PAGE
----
Yaku sika deer (Cervus nippon yakushimae) are endemic to Yakushima Island, whose landscape covered with primary evergreen forest is recognized as a World Heritage Site. In this study, the rumen bacterial microbiota (RBM) of wild Yaku sika was characterized using high throughput sequencing of bacterial 16S rRNA genes combined with targeted cultivation and functional analyses. Comparative analyses of RBM datasets from other ruminant animals revealed distinct community structure among domesticated and wild ruminants. Wild Yaku sika RBM exhibited higher species richness than other sika deer (i.e. wild Ezo sika and domesticated sika deer), likely reflecting their dietary variations associated with unique ecosystem in the island. The Yaku sika RBM of high deer population density samples exhibited higher diversity and contained higher proportion of Firmicutes than those of lower density samples. Moreover, the highest abundance of tannase gene were observed in individuals from the highest population density area, consistent with the previous observation that Yaku sika in the high density areas expanded their feed to include tannin-rich unpalatable plants. This study indicated that RBM of unique wild Yaku sika contribute to the flexibility of dietary shift and thus maintaining nutritional status of Yaku sika under high density conditions.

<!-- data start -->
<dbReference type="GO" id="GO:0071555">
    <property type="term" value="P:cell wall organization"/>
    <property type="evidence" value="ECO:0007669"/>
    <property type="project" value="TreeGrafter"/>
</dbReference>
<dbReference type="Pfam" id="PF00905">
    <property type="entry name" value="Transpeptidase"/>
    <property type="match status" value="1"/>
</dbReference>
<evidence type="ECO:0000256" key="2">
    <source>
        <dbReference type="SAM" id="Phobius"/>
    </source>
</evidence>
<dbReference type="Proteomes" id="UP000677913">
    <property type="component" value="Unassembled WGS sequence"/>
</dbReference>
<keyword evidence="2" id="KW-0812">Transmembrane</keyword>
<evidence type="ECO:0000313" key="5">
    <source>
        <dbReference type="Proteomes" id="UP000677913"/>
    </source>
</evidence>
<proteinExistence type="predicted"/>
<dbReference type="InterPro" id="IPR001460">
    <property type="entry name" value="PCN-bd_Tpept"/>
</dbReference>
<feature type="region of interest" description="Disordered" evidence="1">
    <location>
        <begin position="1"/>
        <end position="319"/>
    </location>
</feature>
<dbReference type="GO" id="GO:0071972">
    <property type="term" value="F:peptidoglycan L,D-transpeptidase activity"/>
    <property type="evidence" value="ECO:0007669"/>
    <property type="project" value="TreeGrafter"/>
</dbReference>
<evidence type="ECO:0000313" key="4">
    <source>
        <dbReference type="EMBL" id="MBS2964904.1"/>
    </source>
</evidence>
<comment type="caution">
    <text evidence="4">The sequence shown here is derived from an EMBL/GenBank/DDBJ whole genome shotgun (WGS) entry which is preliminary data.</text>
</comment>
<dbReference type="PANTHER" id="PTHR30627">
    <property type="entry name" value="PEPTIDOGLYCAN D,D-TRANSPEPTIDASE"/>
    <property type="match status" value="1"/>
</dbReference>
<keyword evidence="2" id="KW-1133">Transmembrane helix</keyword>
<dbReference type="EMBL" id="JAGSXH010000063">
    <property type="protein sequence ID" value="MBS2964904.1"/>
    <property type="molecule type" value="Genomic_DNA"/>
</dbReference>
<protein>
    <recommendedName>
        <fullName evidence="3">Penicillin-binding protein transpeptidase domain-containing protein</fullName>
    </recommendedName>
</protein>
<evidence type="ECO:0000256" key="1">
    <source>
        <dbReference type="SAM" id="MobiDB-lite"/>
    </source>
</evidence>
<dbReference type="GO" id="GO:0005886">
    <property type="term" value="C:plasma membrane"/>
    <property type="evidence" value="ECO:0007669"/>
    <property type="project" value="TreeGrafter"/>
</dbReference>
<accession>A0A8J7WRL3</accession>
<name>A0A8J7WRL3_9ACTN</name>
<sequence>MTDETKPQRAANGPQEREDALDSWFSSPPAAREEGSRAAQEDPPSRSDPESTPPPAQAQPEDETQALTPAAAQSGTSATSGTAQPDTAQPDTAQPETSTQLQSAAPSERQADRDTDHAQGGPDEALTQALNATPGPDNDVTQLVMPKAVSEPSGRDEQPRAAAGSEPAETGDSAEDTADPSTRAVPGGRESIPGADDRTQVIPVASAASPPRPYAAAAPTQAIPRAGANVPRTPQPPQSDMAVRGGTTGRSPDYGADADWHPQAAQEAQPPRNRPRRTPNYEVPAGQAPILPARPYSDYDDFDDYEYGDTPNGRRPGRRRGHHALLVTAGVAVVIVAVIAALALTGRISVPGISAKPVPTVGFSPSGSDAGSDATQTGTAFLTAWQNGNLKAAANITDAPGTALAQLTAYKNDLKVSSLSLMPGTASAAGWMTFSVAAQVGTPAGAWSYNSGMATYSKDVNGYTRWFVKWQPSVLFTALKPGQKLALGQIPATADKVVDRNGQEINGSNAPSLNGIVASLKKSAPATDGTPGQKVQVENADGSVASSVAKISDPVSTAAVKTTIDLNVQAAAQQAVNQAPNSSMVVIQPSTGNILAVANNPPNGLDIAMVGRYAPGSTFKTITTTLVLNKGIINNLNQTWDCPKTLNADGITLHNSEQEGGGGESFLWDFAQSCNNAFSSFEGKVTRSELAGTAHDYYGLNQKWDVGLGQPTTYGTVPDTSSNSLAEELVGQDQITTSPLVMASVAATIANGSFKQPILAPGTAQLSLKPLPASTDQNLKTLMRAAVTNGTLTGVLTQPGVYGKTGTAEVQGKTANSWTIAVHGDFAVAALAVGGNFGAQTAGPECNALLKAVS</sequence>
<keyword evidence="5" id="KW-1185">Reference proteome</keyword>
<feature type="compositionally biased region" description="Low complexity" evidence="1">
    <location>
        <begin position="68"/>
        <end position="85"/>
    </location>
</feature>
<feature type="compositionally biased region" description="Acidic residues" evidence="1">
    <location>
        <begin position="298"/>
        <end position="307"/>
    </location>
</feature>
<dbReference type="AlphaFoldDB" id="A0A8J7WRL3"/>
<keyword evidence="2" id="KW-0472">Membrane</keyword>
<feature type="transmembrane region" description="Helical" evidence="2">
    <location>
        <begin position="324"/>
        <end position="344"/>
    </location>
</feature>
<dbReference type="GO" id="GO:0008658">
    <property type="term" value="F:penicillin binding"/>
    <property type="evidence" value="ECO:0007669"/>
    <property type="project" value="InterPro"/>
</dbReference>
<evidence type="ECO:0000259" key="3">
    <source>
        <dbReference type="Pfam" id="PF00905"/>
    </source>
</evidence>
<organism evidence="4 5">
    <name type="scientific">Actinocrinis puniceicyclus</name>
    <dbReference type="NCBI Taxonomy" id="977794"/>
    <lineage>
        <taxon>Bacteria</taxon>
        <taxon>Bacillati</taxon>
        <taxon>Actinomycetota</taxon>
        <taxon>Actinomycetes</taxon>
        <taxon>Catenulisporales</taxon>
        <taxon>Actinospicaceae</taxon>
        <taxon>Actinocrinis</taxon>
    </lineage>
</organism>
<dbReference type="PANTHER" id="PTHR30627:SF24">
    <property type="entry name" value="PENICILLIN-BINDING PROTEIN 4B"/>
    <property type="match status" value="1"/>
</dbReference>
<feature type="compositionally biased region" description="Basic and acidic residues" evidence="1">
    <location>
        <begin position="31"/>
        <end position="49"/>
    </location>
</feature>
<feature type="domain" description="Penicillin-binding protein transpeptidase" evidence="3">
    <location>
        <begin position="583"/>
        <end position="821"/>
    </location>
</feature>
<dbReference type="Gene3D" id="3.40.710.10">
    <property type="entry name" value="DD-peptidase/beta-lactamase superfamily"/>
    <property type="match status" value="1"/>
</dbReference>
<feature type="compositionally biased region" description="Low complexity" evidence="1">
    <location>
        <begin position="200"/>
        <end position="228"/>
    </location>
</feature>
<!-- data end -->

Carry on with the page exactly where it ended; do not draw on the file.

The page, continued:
|Publication status||Published - Dec 2022|
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